MATTHEWS:  Welcome back to HARDBALL. Craig Crawford is an MSNBC political analyst.  He writes for “Congressional Quarterly.”  He‘s also the author of “Attack the Messenger: How politics turn you against the media.”  Couldn‘t be more of an apt title for this show.

Susan Page is “USA Today‘s” Washington bureau chief.  She wrote a big cover story on Vice President Cheney today.  The Velcro...

SUSAN PAGE, USA TODAY D.C. BUREAU CHIEF:  ... the Velcro vice president. 

MATTHEWS:  The guy who takes all the hits.

PAGE:  That‘s right.  All the bad things that are happening with the administration seem to be sticking to them, unlike Ronald Reagan, who of course was the Teflon president.

MATTHEWS:  All right. I get it.  So Rumsfeld spoke today, or does now come out against the press.  Let‘s take a look at what he said.  He put pressure on the press today to cover the war in Iraq more positively.  Here‘s what he said.


DONALD RUMSFELD, DEFENSE SECRETARY:  We‘ve arrived at a strange time in this country, where the worst about America and our military seems to so quickly be taken as truth, by the press and reported and spread around the world.  Often with little context and little scrutiny, let alone, correction or accountability after the fact.  Speed, it appears is the critical determination, the determinant.  In less so, context.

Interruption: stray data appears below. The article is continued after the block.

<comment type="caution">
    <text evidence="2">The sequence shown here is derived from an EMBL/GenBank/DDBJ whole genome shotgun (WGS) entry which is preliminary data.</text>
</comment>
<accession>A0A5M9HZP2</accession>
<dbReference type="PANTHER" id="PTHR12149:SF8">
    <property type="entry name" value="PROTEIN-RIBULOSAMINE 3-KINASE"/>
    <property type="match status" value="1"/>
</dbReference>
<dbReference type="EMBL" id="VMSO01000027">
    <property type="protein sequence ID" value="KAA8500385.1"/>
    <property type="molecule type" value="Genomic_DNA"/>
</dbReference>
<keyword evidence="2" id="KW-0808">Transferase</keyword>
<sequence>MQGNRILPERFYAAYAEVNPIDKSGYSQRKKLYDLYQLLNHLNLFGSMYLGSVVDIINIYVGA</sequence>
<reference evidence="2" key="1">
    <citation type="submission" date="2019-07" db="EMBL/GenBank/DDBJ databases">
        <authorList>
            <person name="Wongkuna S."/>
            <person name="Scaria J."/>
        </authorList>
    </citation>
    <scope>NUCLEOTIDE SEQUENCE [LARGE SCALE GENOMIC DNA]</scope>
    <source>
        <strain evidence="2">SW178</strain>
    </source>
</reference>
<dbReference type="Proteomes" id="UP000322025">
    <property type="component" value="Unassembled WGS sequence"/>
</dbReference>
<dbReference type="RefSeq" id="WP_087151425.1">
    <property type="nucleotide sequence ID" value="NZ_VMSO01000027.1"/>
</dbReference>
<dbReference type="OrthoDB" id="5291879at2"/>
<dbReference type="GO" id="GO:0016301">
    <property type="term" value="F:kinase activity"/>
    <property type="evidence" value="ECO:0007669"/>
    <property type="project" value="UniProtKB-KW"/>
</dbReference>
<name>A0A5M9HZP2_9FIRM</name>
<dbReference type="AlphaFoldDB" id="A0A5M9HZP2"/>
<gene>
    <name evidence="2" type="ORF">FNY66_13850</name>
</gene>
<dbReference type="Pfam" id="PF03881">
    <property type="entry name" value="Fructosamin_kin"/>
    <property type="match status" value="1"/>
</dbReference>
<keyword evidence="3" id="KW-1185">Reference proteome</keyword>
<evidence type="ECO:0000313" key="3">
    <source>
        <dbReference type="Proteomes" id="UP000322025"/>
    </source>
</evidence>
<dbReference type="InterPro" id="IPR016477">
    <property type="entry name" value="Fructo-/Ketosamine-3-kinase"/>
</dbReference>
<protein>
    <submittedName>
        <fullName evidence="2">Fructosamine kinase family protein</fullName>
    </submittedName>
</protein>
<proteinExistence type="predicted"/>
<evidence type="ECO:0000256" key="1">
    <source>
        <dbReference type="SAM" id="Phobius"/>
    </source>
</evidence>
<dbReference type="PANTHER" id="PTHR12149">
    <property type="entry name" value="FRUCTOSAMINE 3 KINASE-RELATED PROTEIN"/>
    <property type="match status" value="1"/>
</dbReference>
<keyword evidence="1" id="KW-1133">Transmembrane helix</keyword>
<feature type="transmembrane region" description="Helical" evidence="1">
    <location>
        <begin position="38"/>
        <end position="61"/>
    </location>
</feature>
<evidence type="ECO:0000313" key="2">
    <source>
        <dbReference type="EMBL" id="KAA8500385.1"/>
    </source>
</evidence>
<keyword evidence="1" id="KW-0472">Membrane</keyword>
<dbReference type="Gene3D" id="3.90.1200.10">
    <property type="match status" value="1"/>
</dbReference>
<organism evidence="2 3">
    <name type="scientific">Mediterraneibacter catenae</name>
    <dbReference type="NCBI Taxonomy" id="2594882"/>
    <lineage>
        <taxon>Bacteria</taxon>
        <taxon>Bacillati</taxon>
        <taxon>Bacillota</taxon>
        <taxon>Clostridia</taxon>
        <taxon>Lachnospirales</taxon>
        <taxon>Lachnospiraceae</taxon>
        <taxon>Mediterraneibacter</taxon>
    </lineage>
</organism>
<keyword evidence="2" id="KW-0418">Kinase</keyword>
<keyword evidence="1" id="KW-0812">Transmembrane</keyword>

MATTHEWS:  Is that fair, Craig?

CRAIG CRAWFORD, CONGRESSIONAL QUARTERLY:  No, it isn‘t.  This is a bogus charge.  I mean, there‘s plenty of legitimate criticism of the media to talk about.  And this isn‘t one of them.  I mean, to look at the events from yesterday.  The coverage of the former interim prime minister was attacked.  A candidate from the national assembly was killed.  In those stories, all the major stories I saw, they also included plenty of paragraphs about how a bombing attempt on Hussein‘s trial was thwarted, the security forces were successful in that.